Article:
Many of you who have lived in the Champaign-Urbana community for a long time are probably familiar with George R. Carlisle. George moved away from our community about ten years ago to go live near his sister and her family in Oklahoma.
Sadly, George died from COVID on November 28 of this year, in Bixby, Oklahoma.
George was a man about town. When George lived here, you may have seen him at performances at Krannert Center for the Performing Arts, or you may have heard him sing in various church choirs. You may have seen him in older buildings in our community, on and off campus, taking photographs of old toilets and urinals, which seemed to fascinate him. You may even have seen him dumpster-diving after the students left at the end of the semester. And you would certainly have seen him at CCHCC events – at our holiday parties, community meetings, marches, and protests, or just hanging out in our office.
George was (as we say in Texas, where I’m from) a “character”. He was a totally unique and fascinating individual. He was a sort of gentle giant – tall and large with a strong presence, comfortable in any setting, and eager to talk.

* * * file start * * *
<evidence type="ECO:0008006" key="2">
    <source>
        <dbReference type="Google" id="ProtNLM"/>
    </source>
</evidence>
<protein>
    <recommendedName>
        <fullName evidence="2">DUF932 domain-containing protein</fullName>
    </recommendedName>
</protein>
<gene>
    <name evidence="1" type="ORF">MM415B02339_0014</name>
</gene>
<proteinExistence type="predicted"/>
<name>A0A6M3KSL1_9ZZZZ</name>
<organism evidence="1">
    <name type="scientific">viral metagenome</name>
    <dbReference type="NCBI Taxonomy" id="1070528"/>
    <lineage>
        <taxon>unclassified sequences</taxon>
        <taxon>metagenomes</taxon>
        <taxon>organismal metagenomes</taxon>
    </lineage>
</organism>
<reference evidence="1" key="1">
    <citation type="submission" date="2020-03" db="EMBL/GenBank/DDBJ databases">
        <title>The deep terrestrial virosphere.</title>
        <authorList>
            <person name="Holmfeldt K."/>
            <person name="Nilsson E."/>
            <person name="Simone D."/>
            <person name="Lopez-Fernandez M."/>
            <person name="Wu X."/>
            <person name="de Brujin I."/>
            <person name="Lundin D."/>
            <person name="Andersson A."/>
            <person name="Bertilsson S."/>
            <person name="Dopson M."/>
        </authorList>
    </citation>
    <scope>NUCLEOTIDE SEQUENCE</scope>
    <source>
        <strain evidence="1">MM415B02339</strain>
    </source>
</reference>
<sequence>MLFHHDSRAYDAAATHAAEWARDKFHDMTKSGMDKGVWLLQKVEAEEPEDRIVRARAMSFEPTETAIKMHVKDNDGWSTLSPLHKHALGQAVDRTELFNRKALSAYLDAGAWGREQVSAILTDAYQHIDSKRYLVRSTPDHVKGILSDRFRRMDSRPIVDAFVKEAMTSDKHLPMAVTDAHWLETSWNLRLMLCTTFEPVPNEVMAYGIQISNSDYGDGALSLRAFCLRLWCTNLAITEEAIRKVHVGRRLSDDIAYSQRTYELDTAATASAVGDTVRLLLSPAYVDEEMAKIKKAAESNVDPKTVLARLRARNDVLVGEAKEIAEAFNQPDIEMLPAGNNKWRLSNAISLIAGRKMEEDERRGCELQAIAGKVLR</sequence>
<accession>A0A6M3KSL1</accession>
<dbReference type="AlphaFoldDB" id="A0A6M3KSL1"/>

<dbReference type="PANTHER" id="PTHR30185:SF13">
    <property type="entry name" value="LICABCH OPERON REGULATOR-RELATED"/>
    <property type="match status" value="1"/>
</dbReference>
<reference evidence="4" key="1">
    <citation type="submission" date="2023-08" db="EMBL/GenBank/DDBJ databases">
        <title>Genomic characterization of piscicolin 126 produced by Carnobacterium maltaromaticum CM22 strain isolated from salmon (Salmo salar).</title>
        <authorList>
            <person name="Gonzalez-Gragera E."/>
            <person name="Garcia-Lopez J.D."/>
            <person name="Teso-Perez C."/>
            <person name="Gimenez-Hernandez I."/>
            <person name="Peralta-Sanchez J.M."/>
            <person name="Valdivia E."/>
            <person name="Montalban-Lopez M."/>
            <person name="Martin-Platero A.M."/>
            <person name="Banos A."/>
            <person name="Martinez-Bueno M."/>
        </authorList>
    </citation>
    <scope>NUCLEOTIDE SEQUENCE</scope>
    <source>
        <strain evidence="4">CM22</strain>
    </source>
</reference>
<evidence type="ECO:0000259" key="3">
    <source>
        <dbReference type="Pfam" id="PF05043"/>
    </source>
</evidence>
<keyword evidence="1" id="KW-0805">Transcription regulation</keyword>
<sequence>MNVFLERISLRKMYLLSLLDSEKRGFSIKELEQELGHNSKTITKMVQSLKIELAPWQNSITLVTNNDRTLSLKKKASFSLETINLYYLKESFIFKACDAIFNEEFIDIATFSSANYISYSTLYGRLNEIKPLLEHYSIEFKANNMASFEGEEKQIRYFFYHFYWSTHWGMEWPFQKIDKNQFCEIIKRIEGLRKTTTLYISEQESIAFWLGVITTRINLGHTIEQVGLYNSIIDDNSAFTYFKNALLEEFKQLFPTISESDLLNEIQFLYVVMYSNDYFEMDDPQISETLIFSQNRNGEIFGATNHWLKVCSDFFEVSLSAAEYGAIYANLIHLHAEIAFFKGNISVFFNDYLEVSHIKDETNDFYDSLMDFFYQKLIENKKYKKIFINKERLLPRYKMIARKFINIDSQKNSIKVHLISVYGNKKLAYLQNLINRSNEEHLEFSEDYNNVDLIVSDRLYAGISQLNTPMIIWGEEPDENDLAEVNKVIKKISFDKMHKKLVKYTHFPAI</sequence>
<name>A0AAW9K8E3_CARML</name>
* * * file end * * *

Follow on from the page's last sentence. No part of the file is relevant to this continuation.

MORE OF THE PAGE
George was most likely on the autism spectrum and he spoke in a monotone, with one sentence running right into the other, sometimes unendingly. But what he had to say was almost always fascinating and informative. George was extremely intelligent and well-read, and his interests were many and varied, and you could always count on learning something from him in every conversation.
In July of this year, many of us – and many of our organizations – lost a true and beautiful friend.
Susan K. Keller, 53, died peacefully at home in Urbana on Sunday, July 25, 2021, surrounded by family. She is survived by her mother, Kathy, and father, John; her brother, Dave, and sister, Karen; her husband, Ron; their children, Zoe and Lex; and two grandchildren, Avery and Mateo.
A celebration of life for Sue will be held this weekend, from 2 to 5 pm on Saturday, October 9, at the Lake House in Crystal Lake Park in Urbana.
Champaign County Health Care Consumers and our 5th & Hill Neighborhood Rights Campaign is mourning a beloved leader and dear friend, Mr. M.D. Pelmore.
Mr. Pelmore passed away on the night of Friday, June 25, 2021.
For more than 13 years, Mr. Pelmore has been a resident leader of the 5th & Hill Neighborhood Rights Campaign. And he has been an extraordinary leader – strong, generous, kind, determined, and undeterred. Mr. Pelmore was sweet, welcoming, gracious, and nurturing to all of us working on the Campaign. But his gentle exterior belied his fierceness and tenacity when it came to advocating for justice for the 5th & Hill neighborhood – his neighborhood.
Yes, a mighty oak has fallen.
But even as we mourn Mr. Pelmore, we are also filled with gratitude and wonder for having our lives enriched and made better for having had the honor of knowing and working with Mr. M.D. Pelmore. I do not exaggerate when I say that anyone who knew Mr. Pelmore, and who was on the side of justice, had their lives graced simply from knowing this extraordinary man.